NASA has selected Terminal Velocity Aerospace (TVA) of Atlanta for negotiations on a Small Business Innovation Research (SBIR) Phase II award to continue development of small capsules to return experiments from the International Space Station.
TVA is developing two types of small reentry devices (RED). The RED-4U is a recoverable capsule that will be able to accommodate a payload that’s the equivalent of at least four CubeSats.
“The immediate application for RED-4U is to service government and commercial customers performing microgravity research on the ISS,” according to the company’s technical abstract. “Market research and workshops conducted by NASA and industry concluded that high-frequency payload return is an essential capability to drive high-volume research aboard the ISS. Longer-term NASA applications include sample return from asteroids or planetary bodies in support of robotic or human exploration.”
The other system is called RED-Data2, which is a capsule that collects engineering data during the reentry and breakup of a larger spacecraft. The data gathered help to improve simulations and prediction models for orbital debris, end-of-life disposal of spacecraft, and the design of vehicles for crew survivability
“As the next step in hardware development toward commercialization of these systems, TVA proposes to produce a flight unit RED-Data2 and an engineering development unit of RED-4U,” according to the company’s technical abstract.
SBIR Phase II contracts are valued at up to $750,000 and last no more than two years. Phase III, or the commercialization of an innovation, may occur after successful completion of Phase II.
A summary of TVA’s proposal is below.
Low-Cost Small Reentry Devices to Enhance Space Commerce and ISS Utilization
Subtopic Title: International Space Station (ISS) Utilization
Terminal Velocity Aerospace, LLC
Principal Investigator/Project Manager
Estimated Technology Readiness Level (TRL) at beginning and end of contract:
Terminal Velocity Aerospace, LLC (TVA) proposes to enable commercial space activity and improve utilization of the International Space Station (ISS) through use of small reentry devices (REDs) for high-temperature materials flight testing and small payload return missions. TVA is presently developing two RED systems with a high degree of technological similarity. The first is RED-Data2, a 1.7 kg capsule that rides along with a host vehicle to collect engineering data during reentry and breakup. RED-Data2 can also serve as a test-bed for testing and demonstrating high-temperature materials in actual flight conditions. The second device, named RED-4U, is a recoverable capsule sized to accommodate a payload mass and volume equivalent to four CubeSats or more. As the next step in hardware development toward commercialization of these systems, TVA proposes to produce a flight unit RED-Data2 and an engineering development unit of RED-4U. Flight of a RED-Data2 serves as an opportunity to both demonstrate the materials flight test mission, and to demonstrate key technologies for the RED-4U mission. The RED-4U engineering development unit is an important step toward an operational RED-4U system for on-demand return of experiment samples. Both RED-Data2 and RED-4U enable innovative commercial space activity and improved utilization of the ISS.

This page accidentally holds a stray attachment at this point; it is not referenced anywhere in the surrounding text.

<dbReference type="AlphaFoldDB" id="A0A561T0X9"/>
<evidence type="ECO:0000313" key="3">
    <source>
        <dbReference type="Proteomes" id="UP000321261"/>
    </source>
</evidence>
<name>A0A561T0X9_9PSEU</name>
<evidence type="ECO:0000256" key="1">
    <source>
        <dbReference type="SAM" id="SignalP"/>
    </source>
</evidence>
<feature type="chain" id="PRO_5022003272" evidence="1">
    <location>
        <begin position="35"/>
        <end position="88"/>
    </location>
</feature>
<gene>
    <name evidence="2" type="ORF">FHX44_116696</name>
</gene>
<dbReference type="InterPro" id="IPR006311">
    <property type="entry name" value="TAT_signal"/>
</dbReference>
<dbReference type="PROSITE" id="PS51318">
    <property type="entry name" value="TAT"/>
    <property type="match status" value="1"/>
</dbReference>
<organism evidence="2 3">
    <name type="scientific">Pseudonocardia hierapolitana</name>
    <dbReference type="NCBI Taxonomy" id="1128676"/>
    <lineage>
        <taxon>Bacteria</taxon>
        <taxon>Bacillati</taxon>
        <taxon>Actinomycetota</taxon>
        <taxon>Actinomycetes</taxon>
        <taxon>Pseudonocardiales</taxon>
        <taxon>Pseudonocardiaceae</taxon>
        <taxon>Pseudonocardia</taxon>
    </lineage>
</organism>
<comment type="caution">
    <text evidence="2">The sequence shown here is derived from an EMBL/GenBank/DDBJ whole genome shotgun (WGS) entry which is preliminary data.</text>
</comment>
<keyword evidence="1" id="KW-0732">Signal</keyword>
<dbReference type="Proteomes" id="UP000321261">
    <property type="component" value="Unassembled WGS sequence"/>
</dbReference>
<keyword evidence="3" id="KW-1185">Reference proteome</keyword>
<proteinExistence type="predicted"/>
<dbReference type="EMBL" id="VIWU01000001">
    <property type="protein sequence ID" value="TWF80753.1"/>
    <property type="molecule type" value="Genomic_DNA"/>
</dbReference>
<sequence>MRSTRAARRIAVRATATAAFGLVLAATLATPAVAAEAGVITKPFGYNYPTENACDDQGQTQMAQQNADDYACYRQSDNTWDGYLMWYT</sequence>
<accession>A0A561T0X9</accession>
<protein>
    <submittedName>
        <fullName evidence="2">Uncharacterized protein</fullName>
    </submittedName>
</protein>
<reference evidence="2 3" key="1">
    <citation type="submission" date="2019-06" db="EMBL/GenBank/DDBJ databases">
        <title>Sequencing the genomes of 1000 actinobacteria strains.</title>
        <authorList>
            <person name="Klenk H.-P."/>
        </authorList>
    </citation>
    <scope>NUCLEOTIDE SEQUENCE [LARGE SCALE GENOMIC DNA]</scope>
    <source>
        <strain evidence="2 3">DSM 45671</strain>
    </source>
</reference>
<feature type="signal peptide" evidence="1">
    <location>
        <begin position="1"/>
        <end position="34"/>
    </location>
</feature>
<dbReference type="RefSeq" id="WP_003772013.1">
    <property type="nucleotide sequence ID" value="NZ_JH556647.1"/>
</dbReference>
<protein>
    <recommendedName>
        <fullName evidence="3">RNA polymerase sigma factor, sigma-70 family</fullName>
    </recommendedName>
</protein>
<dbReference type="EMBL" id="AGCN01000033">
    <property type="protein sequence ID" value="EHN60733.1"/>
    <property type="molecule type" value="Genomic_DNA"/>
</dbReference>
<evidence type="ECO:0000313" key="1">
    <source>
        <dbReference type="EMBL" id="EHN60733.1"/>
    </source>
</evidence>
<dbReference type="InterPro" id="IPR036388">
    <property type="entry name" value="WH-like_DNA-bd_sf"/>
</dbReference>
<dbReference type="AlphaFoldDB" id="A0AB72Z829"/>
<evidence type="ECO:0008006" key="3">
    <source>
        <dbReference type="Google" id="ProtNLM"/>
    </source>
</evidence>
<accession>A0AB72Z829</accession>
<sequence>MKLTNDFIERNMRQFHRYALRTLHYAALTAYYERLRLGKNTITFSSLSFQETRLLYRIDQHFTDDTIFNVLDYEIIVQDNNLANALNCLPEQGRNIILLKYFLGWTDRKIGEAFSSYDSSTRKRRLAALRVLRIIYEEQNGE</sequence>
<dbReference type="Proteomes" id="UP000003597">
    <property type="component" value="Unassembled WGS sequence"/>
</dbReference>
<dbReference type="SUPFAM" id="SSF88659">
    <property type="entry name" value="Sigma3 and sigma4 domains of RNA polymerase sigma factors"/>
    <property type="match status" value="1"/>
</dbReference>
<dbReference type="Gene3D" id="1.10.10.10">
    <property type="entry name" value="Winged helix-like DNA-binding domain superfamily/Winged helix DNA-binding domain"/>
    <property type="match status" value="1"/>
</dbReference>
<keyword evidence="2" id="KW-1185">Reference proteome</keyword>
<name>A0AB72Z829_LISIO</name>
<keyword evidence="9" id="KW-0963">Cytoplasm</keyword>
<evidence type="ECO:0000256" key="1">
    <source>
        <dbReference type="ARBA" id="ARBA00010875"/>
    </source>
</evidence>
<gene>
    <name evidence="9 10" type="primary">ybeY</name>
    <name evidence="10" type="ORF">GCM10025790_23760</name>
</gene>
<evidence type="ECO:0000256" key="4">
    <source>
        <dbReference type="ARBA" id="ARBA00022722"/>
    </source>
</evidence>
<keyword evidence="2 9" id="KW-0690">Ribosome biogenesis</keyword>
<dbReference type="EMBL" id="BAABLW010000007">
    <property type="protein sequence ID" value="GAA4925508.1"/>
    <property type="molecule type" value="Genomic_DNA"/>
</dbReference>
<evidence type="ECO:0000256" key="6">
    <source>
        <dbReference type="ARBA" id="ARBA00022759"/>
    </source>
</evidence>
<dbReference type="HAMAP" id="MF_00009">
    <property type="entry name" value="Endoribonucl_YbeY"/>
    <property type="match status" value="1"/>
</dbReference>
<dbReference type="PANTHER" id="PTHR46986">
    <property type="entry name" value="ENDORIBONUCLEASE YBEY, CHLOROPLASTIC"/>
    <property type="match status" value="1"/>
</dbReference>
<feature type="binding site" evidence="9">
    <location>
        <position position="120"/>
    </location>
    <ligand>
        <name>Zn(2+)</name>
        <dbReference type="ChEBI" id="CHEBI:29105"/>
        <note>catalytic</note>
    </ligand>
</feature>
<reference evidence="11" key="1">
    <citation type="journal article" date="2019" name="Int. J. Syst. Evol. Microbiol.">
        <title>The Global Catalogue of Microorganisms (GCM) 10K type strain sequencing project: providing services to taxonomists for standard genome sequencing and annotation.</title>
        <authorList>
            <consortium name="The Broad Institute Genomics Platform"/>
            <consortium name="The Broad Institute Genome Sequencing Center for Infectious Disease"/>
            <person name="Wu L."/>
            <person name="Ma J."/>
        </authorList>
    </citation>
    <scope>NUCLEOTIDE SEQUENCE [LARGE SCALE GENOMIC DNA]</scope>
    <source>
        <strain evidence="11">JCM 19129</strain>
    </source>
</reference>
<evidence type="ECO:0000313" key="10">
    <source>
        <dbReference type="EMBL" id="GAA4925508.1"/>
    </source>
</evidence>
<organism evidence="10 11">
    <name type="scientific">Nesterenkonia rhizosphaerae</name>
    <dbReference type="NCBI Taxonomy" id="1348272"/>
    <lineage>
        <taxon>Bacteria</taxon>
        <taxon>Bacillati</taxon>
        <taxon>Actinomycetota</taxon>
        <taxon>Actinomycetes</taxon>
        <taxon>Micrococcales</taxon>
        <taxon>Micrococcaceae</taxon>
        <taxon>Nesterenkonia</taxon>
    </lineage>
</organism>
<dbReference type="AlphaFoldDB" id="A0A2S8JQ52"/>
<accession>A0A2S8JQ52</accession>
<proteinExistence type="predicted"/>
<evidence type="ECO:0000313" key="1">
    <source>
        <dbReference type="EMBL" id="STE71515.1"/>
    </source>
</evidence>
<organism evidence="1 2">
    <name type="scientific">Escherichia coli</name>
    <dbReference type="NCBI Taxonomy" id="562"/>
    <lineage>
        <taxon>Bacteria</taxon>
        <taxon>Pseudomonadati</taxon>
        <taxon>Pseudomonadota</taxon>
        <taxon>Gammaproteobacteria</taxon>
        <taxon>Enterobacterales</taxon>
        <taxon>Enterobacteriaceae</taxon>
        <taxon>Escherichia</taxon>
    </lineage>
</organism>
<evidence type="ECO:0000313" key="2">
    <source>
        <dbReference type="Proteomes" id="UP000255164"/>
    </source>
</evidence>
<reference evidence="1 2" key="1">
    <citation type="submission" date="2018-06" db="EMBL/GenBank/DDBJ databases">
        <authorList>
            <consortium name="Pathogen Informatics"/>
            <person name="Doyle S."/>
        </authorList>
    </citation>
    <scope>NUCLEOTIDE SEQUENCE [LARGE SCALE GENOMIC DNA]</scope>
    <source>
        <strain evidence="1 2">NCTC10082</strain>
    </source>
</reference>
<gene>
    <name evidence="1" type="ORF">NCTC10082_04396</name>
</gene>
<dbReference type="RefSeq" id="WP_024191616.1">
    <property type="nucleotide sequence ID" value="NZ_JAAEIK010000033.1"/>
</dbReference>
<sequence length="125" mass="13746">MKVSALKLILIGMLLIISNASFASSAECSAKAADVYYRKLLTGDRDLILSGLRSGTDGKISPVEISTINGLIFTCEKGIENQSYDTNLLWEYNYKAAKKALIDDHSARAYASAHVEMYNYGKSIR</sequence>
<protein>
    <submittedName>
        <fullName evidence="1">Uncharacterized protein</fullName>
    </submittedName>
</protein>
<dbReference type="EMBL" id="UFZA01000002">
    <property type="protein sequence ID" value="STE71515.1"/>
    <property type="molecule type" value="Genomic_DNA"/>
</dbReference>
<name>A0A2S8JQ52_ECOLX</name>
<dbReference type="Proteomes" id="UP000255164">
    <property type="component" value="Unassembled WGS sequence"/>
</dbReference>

Potential NASA Commercial Applications
RED-Data2 has two main applications of benefit to NASA. The first is for reentry data to improve simulations and prediction models. This has value as NASA tackles challenges associated with orbital debris and end-of-life disposal, and for design of crewed space vehicles for survivability. The second application is for development of high temperature materials. Low-cost flight testing of materials allows for rapid qualification of materials in relevant environments for use on future government and COTS missions.
The immediate application for RED-4U is to service government and commercial customers performing microgravity research on the ISS. Market research and workshops conducted by NASA and industry concluded that high-frequency payload return is an essential capability to drive high-volume research aboard the ISS. Longer-term NASA applications include sample return from asteroids or planetary bodies in support of robotic or human exploration.
Potential Non-NASA Commercial Applications
The Non-NASA commercial applications of RED-Data2 and RED-4U parallel those of the government applications. Reentry breakup data collected by RED-Data2 can assist space vehicle engineers in designing expendable satellites to reduce the hazards of debris, and in designing reusable spacecraft for survivability. Better knowledge of reentry phenomena can improve understanding of risk and lead to increased satellite operational lifetimes. The ability to flight test new materials can help fill a gap in materials characterization to enable development of hypersonic vehicles for crew and cargo transportation.
Small payload return capability complements the business models of the emerging commercial space industry and the rapidly expanding small satellite sector. RED-4U could be used to return scientific experiment samples and other payloads from commercial orbital platforms such as those proposed by Bigelow Aerospace and Orbital Technologies, or for intermittent return from free-flying commercial transportation vehicles such as the SpaceX DragonLab, Orbital Sciences Corporation Cygnus, or the Sierra Nevada DreamChaser. Sample return is also a key element of plans of commercial companies seeking to mine the Moon or asteroids such as Moon Express, Planetary Resources, and Deep Space Industries.
Technology Taxonomy Mapping
- Biophysical Utilization
- Entry, Descent, & Landing (see also Planetary Navigation, Tracking, & Telemetry)
- Space Transportation & Safety
- Spacecraft Design, Construction, Testing, & Performance (see also Engineering; Testing & Evaluation)